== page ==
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article imageOp-Ed: Libyan dialogue continues but HoR government extends mandate

By Ken Hanly     Oct 6, 2015 in Politics
Skhirat - Negotiators from the two rival Libyan governments are meeting in Skhirat, Morocco in an attempt to agree on the names of those to lead the new Government of National Accord(GNA).
The special envoy of the UN to Libya, Bernardino Leon, had arranged for a meeting of participants last Friday at the UN in New York in the hopes that an agreement could be reached and signed. It did not happen in spite of the urging of dozens of countries. However, the peace process appears to be continuing now with the meeting in Skhirat. The new deadline for formation of the Government of National Accord is October 20, when the mandate of the internationally-recognized House of Representatives(HoR) expires. The rival government based in Tripoli, the General National Congress, has maintained that it is the legitimate government after the Libyan Supreme Constitutional Court ruled that elections for the HoR were unconstitutional and the HoR should be dissolved. References to the HoR in the pro-GNC Libya Observer, regularly refer to the HoR as the "dissolved parliament." Don't expect ever to see such a reference in the mainstream press.
The HoR regularly ignores demands by the UN. The UN warned against setting up a separate bank and oil company. The HoR did precisely that. The HoR was not punished, the International Montetary Fund(IMF) actually recognized the appointee of the HoR as the new head of the bank.
The UN demands that military operations cease. The HoR has supported Operation Dignity, which has continued military operations against forces allied with the GNC. Operation Dignity was launched by the commander of the HoR armed forces, Khalifa Haftar, in May of 2014 to rid Libya of all Islamists including the armed militia that support the GNC government. Recently an Operation Dignity spokesperson announced preparations for a new military offensive in Libya. The offensive is to be carried out in cooperation with a number of Arab States, as is the Saudi-led operation in Yemen. Egypt, the Arab League, and the UAE all support Haftar. Recently, although he was supposed to be sanctioned, he signed a military deal with Jordan. The Arab League and all the other countries mentioned were at the New York UN meeting pledging their support for the LPA and a political solution and affirming there was no military solution to the Libya conflict. With Leon and the international community insisting that the GNA be in place to take over from the HoR by October 20th, the HoR has unilaterally extended its term beyond that date.
There are conflicting details about the resolution passed by the HoR. The 2011 Constitutional Declaration set the deadline for the mandate of the HoR. The HoR media office said there was no time limit set for the extension. However, an HoR official spokesperson, Faraj Buhashim, said the motion extends the term for up to six months. The HoR presidency office said that over 126 members voted in favour of the motion. Another member told the Liberal Herald, a pro-HoR paper, that all 131 members who attended the session had voted in favor.This vote would still be short of the two-thirds majority of the HoR required, according to some analysts.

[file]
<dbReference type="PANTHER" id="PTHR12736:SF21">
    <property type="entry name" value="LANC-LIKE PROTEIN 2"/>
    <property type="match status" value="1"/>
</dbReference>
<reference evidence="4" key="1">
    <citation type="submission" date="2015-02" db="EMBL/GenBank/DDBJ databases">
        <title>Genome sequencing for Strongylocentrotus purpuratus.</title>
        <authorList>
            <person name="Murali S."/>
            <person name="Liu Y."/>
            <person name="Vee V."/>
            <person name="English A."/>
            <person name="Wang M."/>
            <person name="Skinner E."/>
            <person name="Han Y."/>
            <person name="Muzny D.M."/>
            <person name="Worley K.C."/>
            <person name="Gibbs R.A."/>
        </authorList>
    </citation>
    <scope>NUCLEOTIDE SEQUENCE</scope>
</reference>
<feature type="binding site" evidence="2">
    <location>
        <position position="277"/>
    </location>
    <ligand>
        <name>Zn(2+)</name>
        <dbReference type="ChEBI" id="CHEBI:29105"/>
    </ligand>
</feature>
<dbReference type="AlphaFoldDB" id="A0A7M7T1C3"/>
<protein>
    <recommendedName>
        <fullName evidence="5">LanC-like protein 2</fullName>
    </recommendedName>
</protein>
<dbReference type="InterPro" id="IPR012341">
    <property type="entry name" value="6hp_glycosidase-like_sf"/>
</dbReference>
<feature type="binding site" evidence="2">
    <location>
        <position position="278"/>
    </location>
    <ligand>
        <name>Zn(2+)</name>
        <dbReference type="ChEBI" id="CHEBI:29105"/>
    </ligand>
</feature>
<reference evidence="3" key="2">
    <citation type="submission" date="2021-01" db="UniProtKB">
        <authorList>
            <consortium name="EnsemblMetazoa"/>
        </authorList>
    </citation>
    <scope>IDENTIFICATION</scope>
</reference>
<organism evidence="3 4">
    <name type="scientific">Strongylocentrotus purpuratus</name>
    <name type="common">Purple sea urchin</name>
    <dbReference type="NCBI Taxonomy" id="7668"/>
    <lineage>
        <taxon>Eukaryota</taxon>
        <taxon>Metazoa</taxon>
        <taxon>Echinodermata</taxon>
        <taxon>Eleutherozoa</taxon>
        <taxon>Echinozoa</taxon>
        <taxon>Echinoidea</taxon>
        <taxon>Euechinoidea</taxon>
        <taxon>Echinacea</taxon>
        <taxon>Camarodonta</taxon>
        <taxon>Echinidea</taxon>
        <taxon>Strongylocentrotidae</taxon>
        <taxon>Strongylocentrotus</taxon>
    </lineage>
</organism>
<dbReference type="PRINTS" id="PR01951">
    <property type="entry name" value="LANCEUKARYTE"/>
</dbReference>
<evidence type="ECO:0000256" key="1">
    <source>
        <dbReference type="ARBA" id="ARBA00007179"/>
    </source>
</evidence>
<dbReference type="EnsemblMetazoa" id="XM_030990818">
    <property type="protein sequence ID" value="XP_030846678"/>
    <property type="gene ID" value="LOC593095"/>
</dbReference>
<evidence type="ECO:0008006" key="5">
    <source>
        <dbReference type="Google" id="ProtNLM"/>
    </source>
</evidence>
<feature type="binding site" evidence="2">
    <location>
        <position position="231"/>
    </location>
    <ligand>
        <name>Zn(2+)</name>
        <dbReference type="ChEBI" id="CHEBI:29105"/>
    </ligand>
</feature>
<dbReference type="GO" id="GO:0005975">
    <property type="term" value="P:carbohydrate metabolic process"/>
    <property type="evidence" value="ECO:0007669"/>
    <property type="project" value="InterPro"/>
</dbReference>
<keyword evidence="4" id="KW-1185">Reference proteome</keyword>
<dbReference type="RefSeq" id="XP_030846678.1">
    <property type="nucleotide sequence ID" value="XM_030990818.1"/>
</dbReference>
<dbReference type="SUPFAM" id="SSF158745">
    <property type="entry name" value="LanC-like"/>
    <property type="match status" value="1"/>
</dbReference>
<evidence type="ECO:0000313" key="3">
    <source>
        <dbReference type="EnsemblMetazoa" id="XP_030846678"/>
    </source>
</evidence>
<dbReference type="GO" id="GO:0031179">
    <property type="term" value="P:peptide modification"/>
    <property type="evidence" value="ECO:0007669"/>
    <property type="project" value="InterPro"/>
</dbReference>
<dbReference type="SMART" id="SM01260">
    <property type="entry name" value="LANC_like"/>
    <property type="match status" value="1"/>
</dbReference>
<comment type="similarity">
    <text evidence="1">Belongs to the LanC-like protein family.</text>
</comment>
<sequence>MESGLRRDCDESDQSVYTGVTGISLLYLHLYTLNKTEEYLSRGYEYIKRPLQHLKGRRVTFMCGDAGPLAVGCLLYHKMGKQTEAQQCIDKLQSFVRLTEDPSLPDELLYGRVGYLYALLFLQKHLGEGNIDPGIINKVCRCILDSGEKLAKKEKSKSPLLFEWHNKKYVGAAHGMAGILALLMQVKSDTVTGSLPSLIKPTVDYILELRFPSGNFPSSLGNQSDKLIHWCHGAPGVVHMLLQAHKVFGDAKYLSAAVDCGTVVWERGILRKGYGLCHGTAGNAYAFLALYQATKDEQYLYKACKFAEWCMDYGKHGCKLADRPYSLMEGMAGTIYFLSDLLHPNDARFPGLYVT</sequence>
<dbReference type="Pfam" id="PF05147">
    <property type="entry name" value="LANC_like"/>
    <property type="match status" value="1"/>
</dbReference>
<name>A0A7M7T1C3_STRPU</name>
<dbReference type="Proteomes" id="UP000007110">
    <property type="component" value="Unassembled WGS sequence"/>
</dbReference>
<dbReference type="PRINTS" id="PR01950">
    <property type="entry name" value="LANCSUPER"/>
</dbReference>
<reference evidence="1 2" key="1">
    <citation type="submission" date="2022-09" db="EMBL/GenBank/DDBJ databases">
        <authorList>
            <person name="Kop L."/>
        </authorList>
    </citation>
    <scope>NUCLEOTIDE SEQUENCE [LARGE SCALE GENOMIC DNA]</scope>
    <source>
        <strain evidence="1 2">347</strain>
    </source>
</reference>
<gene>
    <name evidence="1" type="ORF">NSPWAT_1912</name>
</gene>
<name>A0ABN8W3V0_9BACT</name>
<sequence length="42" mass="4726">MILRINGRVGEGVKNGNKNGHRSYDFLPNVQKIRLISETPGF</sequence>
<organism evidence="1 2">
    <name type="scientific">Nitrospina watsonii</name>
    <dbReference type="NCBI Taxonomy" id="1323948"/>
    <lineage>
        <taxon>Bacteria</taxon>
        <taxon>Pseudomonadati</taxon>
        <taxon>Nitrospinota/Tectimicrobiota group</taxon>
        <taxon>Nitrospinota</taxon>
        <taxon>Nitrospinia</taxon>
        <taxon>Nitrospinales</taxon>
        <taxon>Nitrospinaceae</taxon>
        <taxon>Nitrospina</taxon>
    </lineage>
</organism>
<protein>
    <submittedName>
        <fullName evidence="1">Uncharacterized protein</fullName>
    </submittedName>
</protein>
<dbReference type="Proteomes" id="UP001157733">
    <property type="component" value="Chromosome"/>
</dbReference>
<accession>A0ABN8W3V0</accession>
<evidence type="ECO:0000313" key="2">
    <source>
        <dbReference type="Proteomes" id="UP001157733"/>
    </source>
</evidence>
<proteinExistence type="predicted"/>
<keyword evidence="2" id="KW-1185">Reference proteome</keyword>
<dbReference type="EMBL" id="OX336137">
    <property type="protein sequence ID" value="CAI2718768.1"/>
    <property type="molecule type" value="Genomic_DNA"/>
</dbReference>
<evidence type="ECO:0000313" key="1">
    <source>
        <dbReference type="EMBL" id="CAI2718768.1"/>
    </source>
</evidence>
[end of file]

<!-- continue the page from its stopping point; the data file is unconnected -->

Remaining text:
Bernardino Leon and many members of the international community insist any amendment to the Constitutional Declaration be carried out as part of the LPA, which would allow the HoR to extend its period of operation for up to two years but as part of the GNA. A new constitution is being drafted and after it is approved new elections will be held. Neither the HoR or the GNC governments have approved the most recent LPA draft for the GNA as was the UN plan. Yet the process goes on with the attempt to name senior officials of the GNA. HoR president Ageela Saleh Gwaider said in New York that the dialogue could go beyond the 20th of October. By that time the new Operation Dignity with a cast of international Arab actors might be well under way. Haftar hopes to have a military council run Libya perhaps after the mandate of the HoR expires. The HoR moves makes it even less likely that the HoR will give in to UN and international pressure to sign off on the LPA any time soon.
The GNC may very well reject the move as illegitimate, a position that would appear to be correct. However, if the international community continues to recognize the HoR as the government of Libya after that time it will make little difference any more than did the Libya Supreme Court ruling that the HoR election was unconstitutional and the HoR dissolved. The U.S. and the EU may make bleating noises about how wrong the decision was, but then Russia and many Arab states will continue to arm and support Haftar so in time reality will sink in and Haftar may become the equivalent of Egypt's El-Sisi in Libya. That is probably the way that Haftar and many of his supporters see the situation.
This opinion article was written by an independent writer. The opinions and views expressed herein are those of the author and are not necessarily intended to reflect those of
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